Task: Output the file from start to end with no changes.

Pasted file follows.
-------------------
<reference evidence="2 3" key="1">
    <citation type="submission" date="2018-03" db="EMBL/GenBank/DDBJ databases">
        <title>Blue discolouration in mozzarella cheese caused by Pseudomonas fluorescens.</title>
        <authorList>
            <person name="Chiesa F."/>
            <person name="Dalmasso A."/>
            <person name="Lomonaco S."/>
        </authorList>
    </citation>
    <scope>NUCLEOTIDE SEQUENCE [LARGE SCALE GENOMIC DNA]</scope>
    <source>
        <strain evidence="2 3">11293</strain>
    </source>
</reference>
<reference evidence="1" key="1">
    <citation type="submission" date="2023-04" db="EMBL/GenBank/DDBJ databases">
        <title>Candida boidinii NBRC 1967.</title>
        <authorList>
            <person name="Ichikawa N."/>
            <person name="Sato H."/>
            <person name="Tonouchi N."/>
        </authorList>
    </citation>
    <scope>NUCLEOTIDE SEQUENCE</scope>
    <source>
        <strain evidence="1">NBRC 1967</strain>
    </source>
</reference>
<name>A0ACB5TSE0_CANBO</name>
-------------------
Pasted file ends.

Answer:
<reference evidence="2 3" key="1">
    <citation type="submission" date="2018-03" db="EMBL/GenBank/DDBJ databases">
        <title>Blue discolouration in mozzarella cheese caused by Pseudomonas fluorescens.</title>
        <authorList>
            <person name="Chiesa F."/>
            <person name="Dalmasso A."/>
            <person name="Lomonaco S."/>
        </authorList>
    </citation>
    <scope>NUCLEOTIDE SEQUENCE [LARGE SCALE GENOMIC DNA]</scope>
    <source>
        <strain evidence="2 3">11293</strain>
    </source>
</reference>
<reference evidence="1" key="1">
    <citation type="submission" date="2023-04" db="EMBL/GenBank/DDBJ databases">
        <title>Candida boidinii NBRC 1967.</title>
        <authorList>
            <person name="Ichikawa N."/>
            <person name="Sato H."/>
            <person name="Tonouchi N."/>
        </authorList>
    </citation>
    <scope>NUCLEOTIDE SEQUENCE</scope>
    <source>
        <strain evidence="1">NBRC 1967</strain>
    </source>
</reference>
<name>A0ACB5TSE0_CANBO</name>